- Patrick Bristow as Peter Barnes: Ellen's gay best friend. He was a charity worker in the second season and a recurring role until the end of the series.
- Jack Plotnick as Barrett: Paige's assistant in season three. He was the love interest for Peter throughout the show.
|Season||Episodes||Season Premiere||Season Finale||Ranking||Viewers
|1||1993–94||13[a]||March 29, 1994||August 30, 1994||N/A||N/A|
|2||1994–95||24||September 21, 1994||May 17, 1995||#13||14.7|
|3||1995–96||25||September 13, 1995||May 21, 1996||#39||10.6|
|4||1996–97||25[a]||September 18, 1996||May 25, 1997||#30||10.6|
|5||1997–98||22||September 24, 1997||July 22, 1998||#42||12.4|
- [a]Two episodes that aired in Season 3, The Tape and The Mugging, were filmed at the same time as Season 1 and are included in the Season 1 DVD box set as "bonus episodes", and are not included in the Season 3 DVD release.
|This section does not cite any references or sources. (November 2014)|
Reruns of the show first started airing on Lifetime in the fall of 1998, and stopped in 2001. Starting October 4, 2003, during DeGeneres's surge in popularity through her role in Finding Nemo and her new daytime talk show, Lifetime began airing reruns again, on 1AM-2AM ET Sunday mornings, starting with the second season. Before long, it went into the 1:30AM-2AM ET time slot Monday-Friday. The reruns stopped two episodes into the controversial final season. Oxygen then picked up the entire series to air starting October 4, 2004, daily at midnight and noon ET, but it has since been removed from the schedule. In September 2013, Ellen began airing on FX Monday-Saturday from 9-11am.
Reruns of the show in the UK were until recently on ABC1 until the channel closed in September 2007. These were shown only on weekend mornings, along with other Touchstone Pictures productions. No other UK channels are currently airing the show.
In Australia episodes air on 111 HITS weekdays in a daytime timeslot. New Zealand is currently airing double episode reruns on TVNZ TV2 every Monday night.
In Canada, it is currently being aired by TVtropolis.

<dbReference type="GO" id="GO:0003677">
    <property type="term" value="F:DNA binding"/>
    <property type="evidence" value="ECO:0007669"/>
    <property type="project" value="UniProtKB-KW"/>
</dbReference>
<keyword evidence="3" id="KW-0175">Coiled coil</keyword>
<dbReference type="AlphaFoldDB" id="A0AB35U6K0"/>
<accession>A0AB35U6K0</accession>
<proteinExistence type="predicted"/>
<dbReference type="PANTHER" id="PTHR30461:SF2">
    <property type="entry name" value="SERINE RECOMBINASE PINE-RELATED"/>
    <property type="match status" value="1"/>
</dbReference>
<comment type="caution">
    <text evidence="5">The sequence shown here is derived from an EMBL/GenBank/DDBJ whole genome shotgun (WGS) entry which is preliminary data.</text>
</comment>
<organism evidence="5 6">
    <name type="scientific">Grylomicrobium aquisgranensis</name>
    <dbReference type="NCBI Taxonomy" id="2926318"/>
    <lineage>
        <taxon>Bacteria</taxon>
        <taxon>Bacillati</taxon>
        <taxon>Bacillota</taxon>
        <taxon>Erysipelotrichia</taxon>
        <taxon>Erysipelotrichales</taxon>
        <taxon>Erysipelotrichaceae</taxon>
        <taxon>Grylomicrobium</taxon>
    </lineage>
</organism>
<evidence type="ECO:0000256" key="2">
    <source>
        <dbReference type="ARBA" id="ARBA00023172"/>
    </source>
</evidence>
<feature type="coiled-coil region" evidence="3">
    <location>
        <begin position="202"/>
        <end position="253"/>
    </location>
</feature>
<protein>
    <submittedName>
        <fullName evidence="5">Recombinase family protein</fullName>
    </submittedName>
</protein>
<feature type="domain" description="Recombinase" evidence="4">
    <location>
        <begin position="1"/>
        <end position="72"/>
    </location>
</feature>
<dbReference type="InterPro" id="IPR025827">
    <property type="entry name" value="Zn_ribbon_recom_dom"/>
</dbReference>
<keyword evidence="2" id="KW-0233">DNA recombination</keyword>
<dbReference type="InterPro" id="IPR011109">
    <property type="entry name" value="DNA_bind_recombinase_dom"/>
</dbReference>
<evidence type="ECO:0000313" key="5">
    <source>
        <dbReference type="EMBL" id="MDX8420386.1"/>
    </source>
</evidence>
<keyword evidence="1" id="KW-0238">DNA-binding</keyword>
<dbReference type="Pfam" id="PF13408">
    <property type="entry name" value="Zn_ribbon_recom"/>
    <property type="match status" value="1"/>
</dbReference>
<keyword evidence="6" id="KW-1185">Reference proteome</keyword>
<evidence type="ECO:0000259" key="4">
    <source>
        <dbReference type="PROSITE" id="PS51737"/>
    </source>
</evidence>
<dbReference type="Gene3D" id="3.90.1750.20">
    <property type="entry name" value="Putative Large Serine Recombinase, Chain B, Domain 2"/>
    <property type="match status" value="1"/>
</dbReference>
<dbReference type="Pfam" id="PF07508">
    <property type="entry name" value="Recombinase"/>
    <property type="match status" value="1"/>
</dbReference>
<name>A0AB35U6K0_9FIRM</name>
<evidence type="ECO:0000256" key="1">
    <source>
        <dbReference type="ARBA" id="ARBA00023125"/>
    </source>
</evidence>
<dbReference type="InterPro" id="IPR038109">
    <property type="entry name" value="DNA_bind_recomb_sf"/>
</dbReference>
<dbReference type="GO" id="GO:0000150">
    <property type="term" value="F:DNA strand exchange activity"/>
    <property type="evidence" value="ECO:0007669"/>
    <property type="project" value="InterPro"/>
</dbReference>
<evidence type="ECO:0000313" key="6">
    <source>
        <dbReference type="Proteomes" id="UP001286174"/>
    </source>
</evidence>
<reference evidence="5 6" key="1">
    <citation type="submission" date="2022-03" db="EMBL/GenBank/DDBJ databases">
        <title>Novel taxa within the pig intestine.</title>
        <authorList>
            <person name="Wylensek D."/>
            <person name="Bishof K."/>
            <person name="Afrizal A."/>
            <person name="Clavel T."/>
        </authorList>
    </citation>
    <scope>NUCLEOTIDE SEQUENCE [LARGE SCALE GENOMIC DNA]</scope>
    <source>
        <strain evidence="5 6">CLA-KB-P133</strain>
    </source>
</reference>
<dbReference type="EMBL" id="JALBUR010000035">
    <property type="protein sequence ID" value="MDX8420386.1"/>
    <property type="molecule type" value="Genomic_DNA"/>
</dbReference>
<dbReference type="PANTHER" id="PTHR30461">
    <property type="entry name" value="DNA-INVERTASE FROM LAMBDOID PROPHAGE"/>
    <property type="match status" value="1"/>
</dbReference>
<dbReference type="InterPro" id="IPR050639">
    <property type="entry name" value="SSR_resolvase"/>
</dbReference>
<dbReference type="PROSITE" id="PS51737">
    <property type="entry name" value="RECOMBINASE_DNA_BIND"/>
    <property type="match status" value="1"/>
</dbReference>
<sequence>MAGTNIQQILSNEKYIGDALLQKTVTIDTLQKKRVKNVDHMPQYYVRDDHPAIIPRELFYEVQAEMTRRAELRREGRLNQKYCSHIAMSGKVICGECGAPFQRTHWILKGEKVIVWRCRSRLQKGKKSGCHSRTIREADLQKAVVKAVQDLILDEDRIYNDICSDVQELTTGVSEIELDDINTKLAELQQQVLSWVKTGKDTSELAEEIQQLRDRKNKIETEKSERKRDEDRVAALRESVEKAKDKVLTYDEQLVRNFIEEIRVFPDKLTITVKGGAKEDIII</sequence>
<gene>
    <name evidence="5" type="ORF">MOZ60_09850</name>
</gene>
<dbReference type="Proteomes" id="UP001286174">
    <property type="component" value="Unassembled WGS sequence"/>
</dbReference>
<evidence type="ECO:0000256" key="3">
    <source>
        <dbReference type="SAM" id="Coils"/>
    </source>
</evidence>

In the United States, it is currently being aired on FX.
A&E Home Video has released the entire series on DVD in Region 1. They are currently out of print.
|DVD Name||Ep #||Release date|
|Season One||13||September 28, 2004|
|Season Two||24||February 22, 2005|
|Season Three||25||February 28, 2006|
|Season Four||25||September 26, 2006|
|Season Five||22||November 28, 2006|
- "BBC - Comedy Guide - Ellen".
- Lowry, Brian (March 3, 1997). "Risks and Benefits Seen for an Out-of-the-Closet 'Ellen'". LA Times. Retrieved August 23, 1681.
- "Special Collectors' Issue: 100 Greatest Episodes of All Time". TV Guide (June 28-July 4). 1997.
- "Ellen in Jump The Shark".
- "Planet Out".
- Moore, Frazier (July 8, 1994). "NEWSMAGAZINES CROWD INTO TOP OF RATINGS". Sun Sentinel. p. 4E. Retrieved March 22, 2010.
- "Complete TV Ratings 1994–1995". Retrieved December 2, 2010.
- "Complete TV Ratings 1995–1996". Retrieved December 2, 2010.
- "Complete TV Ratings 1996–1997". Retrieved December 2, 2010.
- "The Final Countdown". Entertainment Weekly Published in issue #434 May 29, 1998. May 29, 1998. Retrieved December 2, 2010.
|Wikiquote has quotations related to: Ellen (TV series)|
- Ellen at TV.com
- Ellen at the Internet Movie Database
- "Out?", an October 1996 Entertainment Weekly cover story about rumors surrounding the show's fourth season.
- TV Review: Ellen, an October 1997 Entertainment Weekly article discussing the fifth season of Ellen and ABC's additional of parental-advisory warnings to some episodes.
- The Ellen Cyclopedia, list of guest stars/episodes